Again, the National Assembly has commenced fresh efforts at tinkering with the 1999 Constitution. UCHENNA AWOM in this analysis identifies the problem areas that could hamper the process
The echoes of the just concluded constitutional retreat organized by Senate Committee on Review of the 1999 Constitution would continue to reverberate for a longtime. Not because of the focal areas of the fresh effort, but the associated controversies arising from some proposals that have to do with tenure of executive office holders.
That singular issue,which was poignantly raised first by Prof. Isawa Elaigwu on the score that he would suggest a single term of 5years has seemed to overshadow the original 16-point agenda, which the committee had listed as areas of concentration.
Elaigwu, who was one of the paper presenters at the retreat, was effusive and carefully begged to disagree with President Goodluck Jonathan, who he quoted as having suggested a single term of 7years for elected office holders. He cautioned that such a number of years would not achieve the purpose or right whatever inherent problems in the status quo.
However, the committee simply noted and agreed to incorporate such proposals like any other. That was it, but the Deputy President of the Senate, Senator Ike Ekweremadu had to explain later that the committee was not the author of the single term issue, but was only collating proposals and memoranda that could guide the committee’s work.
The other items on the agenda of the Senate committee tabled were the issues of state police, fiscal federalism, devolution of power and local government autonomy. Also the issues of constitutional recognition of the six geopolitical zones and the review of the Land Use Act were part of the 16 critical issues to be amended.
For records, in the 16 items listed, in which the 7th Senate had received submissions on and would form the basis of the committee’s assignment, none mentioned the issue of tenure of the executives from president down the line.
The areas specifically include - devolution of powers; creation of more states; recognition of the six geo-political zones; role of traditional rulers; local government; fiscal federalism; immunity clause; Nigeria police; and amendment of provisions relating to amendment of the Constitution, and boundary adjustment.
Others are extracting the following from the Constitution (a) Land Use Act, (b) NYSC Act, and (c) Code of Conduct; judiciary; executive; rotation of executive offices; gender and special groups; mayoral status of the FCT administration; and residency and indigeneshipprovisions.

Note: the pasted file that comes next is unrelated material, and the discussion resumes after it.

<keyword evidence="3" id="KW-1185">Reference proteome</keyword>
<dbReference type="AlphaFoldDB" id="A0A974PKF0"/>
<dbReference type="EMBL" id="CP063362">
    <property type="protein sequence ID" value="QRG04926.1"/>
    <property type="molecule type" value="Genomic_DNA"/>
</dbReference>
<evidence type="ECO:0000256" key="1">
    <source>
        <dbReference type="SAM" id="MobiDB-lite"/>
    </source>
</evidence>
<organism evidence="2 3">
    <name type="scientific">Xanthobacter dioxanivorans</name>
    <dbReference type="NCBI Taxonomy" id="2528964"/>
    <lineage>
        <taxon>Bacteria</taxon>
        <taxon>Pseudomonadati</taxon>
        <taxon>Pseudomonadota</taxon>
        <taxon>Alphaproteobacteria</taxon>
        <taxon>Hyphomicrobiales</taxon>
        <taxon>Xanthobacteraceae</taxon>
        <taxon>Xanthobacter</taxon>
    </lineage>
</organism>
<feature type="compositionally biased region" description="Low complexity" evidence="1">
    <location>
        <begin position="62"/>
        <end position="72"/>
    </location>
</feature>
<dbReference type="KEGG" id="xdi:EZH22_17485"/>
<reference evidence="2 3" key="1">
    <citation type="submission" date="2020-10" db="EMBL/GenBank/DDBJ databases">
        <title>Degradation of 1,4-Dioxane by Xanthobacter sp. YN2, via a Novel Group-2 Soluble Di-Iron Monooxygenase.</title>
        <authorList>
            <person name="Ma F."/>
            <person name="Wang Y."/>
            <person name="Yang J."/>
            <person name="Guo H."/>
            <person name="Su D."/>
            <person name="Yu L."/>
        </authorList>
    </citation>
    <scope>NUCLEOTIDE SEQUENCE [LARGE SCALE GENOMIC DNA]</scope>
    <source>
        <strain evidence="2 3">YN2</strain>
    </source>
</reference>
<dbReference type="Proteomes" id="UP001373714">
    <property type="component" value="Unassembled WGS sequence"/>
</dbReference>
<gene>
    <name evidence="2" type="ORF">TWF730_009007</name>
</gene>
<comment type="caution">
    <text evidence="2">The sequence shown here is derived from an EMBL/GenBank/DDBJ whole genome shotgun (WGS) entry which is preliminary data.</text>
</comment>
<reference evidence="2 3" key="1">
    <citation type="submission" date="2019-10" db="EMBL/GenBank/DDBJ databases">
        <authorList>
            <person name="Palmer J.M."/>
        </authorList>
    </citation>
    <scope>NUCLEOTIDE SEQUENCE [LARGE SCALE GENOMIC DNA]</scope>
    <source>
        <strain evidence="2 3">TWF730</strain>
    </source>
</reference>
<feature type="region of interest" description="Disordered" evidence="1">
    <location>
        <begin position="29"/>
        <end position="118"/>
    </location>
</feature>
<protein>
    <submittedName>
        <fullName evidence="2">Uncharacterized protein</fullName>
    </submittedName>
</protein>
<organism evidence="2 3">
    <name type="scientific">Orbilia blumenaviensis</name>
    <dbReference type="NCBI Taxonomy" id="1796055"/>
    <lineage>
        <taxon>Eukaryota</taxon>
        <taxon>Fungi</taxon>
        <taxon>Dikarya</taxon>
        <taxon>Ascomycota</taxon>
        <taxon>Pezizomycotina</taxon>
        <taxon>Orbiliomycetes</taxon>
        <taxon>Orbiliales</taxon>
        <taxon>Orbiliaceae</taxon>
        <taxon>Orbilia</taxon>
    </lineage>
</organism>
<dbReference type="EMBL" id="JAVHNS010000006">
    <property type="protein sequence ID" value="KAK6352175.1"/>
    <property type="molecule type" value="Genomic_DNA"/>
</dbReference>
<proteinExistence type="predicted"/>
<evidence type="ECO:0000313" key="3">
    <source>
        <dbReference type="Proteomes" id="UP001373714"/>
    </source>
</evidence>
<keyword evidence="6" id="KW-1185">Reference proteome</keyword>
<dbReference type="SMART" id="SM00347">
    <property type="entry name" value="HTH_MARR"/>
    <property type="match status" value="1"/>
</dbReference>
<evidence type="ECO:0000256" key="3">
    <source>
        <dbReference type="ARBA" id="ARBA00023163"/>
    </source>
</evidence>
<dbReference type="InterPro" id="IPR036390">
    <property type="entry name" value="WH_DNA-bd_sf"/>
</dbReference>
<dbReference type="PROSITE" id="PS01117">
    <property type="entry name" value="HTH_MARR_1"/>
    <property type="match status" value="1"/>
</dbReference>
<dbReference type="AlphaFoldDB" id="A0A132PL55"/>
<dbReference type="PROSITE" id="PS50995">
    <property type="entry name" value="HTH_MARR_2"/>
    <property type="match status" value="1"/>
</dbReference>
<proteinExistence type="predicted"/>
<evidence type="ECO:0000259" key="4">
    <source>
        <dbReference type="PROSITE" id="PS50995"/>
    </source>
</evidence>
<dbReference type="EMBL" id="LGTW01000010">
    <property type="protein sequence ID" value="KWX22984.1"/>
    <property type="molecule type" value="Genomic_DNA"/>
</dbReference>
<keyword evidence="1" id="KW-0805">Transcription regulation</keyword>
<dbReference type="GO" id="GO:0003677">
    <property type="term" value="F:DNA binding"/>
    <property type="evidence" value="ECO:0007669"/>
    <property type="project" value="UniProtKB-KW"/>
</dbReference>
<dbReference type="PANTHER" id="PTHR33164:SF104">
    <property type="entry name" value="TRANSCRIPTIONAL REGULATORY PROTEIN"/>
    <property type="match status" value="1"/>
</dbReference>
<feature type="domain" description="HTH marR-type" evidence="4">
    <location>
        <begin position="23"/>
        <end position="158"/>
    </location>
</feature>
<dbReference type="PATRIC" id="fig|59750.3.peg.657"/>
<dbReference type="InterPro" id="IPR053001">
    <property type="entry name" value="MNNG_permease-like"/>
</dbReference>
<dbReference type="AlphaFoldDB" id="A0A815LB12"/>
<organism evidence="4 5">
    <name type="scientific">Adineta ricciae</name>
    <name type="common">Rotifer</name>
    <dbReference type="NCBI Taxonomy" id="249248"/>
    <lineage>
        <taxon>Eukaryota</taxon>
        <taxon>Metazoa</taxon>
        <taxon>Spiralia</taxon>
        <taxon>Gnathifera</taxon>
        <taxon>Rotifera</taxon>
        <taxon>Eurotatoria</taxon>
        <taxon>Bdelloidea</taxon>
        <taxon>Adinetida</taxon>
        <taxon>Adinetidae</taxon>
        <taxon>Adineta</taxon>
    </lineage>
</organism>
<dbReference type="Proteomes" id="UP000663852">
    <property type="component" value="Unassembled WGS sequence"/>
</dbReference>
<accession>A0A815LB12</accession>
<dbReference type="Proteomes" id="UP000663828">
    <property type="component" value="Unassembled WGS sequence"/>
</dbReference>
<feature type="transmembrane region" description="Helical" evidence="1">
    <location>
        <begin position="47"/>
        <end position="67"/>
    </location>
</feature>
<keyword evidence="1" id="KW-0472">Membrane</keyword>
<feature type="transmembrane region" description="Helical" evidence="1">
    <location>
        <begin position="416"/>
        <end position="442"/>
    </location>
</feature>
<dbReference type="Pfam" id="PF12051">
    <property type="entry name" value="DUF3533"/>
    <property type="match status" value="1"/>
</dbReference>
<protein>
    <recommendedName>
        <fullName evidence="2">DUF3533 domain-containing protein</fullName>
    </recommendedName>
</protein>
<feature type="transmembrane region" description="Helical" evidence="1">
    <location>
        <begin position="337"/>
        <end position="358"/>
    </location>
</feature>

Welcoming participants to the retreat, chairman of the committee declared that Constitution review was a continuum, adding that since the last amendment, the committee has also been guided by the principle of incremental approach.
According to him; “while the 6th Senate concentrated on electoral reforms that was of utmost importance at the time, the present Senate had collated cogent submissions by Nigerians and interest groups, which would be addressed in the present amendment process”.
However, a growing mindset seems to focus on the vexed issue of power grab and period of sustenance, which was never contemplated by the committee. Perhaps, it was an issue that informed the declaration of the President of the Senate, David Mark. His assurance bellied the insinuations that the fresh amendment would be tailored to achieve narrow and individual interest.
In his words, “the National Assembly will not foist a fait- accompli on Nigerians, under the guise of Constitution review”.
Such has not been the issue before now. Also such insinuations never arose during the process in the 6th session of the National Assembly.
But Mark’s terse explication sounds more like a subtle expose that it could be possible to drive a review dictated by individual interest rather than the overriding national interest.
In this therefore, Mark declared that “No Senator harbours any preconceptions as to what is to be inserted into the Constitution.
The Constitution is for all Nigerians and not for Senators alone! It is therefore the synthesis of the true will of the Nigerian people that will be reflected in the Constitution.”
Senator Mark however added a caveat when he boldly warned of the resolve of the Senate to resist attempts by “a vocal minority to foist its dictates on Nigerians adding that the Senate will resist any such attempt.